I Split the Sheep, the Sheep I Split

Help! This is the real Ben "Greasnin" Platt! My clone dumped me in the past and stole the time machine so he could replace me! Oh, for the love of all that is holy, you have to help me! Ha ha, just kidding. This is really the clone. I love that gag though. I was all like, "Oh no, my clone is evil," and you were all like, "Whoa, we should help him." It was great. Anyway, hello, people of tomorrow! This is Ben "GreasninDeux" Platt coming to you from the year 1996. Everything is fine and dandy here. I'm enjoying 1996's many delights, including its weekly Mel Gibson movies, its angst-ridden, boyband-free music scene, its frequently hilarious Simpsons episodes, and its competent, if philandering President Clinton. And on a personal note, the ladies of the 90's can't get enough of me. I think they're attracted to my French-sounding nickname. But I digress.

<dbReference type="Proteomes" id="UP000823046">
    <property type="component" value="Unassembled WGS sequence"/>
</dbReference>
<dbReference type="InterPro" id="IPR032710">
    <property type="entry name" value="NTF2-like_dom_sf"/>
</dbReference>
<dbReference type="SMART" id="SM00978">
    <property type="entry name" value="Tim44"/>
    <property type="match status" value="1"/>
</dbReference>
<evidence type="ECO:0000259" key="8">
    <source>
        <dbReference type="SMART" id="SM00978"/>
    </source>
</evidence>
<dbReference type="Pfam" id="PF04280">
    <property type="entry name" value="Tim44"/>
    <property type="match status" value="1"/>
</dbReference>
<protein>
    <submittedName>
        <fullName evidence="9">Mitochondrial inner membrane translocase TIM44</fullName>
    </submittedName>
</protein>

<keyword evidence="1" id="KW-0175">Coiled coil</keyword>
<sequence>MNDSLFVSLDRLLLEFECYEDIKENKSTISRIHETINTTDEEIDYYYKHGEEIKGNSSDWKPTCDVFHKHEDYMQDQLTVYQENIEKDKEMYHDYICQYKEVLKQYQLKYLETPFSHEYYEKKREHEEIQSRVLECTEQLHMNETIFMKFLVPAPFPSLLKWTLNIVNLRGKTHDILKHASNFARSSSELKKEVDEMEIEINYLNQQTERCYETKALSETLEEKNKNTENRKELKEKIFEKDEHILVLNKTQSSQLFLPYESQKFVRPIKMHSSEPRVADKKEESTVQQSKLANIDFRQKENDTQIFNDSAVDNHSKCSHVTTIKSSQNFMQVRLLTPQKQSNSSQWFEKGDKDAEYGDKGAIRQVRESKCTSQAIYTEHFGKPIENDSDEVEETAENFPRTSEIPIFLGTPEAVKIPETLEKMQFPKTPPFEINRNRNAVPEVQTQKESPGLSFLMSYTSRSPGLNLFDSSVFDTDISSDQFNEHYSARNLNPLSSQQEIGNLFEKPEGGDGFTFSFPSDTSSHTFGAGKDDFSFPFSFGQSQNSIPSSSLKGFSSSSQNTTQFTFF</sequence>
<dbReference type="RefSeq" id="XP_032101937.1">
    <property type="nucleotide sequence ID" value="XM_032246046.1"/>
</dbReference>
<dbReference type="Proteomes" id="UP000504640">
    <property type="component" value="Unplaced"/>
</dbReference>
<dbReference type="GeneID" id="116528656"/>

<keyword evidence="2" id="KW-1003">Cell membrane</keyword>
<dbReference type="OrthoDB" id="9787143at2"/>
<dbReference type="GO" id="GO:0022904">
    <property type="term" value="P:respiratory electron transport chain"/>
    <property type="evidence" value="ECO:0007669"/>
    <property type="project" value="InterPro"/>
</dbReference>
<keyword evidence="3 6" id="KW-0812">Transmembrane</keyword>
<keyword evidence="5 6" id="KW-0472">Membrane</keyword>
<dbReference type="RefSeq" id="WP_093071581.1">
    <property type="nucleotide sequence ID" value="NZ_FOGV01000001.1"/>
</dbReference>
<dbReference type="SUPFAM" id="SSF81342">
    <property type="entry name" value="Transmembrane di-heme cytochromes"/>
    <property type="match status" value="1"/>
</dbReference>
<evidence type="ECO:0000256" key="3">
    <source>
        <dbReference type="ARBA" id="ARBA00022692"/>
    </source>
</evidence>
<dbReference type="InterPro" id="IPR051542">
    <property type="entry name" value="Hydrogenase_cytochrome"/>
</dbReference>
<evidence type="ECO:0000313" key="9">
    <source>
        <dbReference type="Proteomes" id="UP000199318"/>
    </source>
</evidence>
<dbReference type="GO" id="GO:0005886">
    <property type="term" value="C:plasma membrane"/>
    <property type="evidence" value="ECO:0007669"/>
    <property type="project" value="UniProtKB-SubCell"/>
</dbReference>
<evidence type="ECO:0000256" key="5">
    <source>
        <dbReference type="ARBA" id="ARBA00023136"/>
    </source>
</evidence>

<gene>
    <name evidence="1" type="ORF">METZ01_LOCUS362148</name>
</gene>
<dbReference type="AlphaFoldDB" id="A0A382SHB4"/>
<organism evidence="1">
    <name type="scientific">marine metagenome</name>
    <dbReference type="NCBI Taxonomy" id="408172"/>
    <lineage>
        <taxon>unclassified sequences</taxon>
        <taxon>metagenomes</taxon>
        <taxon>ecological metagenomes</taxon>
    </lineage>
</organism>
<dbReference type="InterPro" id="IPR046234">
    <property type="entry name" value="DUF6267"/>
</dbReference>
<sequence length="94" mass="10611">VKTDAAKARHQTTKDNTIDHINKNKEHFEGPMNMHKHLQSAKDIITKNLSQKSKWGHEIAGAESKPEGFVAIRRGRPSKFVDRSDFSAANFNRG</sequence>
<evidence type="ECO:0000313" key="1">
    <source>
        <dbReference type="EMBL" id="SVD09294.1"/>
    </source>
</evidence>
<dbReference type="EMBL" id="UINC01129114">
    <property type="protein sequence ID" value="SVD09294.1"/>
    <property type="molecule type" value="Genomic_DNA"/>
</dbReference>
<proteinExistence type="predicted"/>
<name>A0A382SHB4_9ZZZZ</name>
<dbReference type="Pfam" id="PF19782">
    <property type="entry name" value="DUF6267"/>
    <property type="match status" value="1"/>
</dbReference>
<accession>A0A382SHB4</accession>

That was a fun month.

Greasnin told me that I was supposed to write about the first successful cloning of a sheep. At first, I was sort of confused. He dropped me off back in February, and after a few months of no clonings, I figured that I must have gotten something wrong. So then I thought that I was supposed to clone a sheep. Let me tell you, it's not as easy as it looks! By mid April, my studio apartment (by the way, thanks a bunch for splurging on my digs, Greasy, you cheap bastard) was filled with exploded sheep carcases. Personally, I was cloned in a giant tube, but just try finding a decent giant tube in the 90's. The best I could get was a toothpaste tube, and you have no idea how hard it is to get a sheep into one of those. By May, I had given up entirely on the sheep cloning idea and devoted my life to complete debauchery. Women were constantly around. They loved the way my entire apartment was lined with wool. It was great, but strangely unfulfilling. Then came the happy day in June, just a few days ago, when the Scots broke the news of their successful sheep duplication. Well, I couldn't wait to get into hot journalistic action, so I got myself back into shape. I threw out my bottle of painkillers, shot my hookers, put on a clean shirt, and got down to work.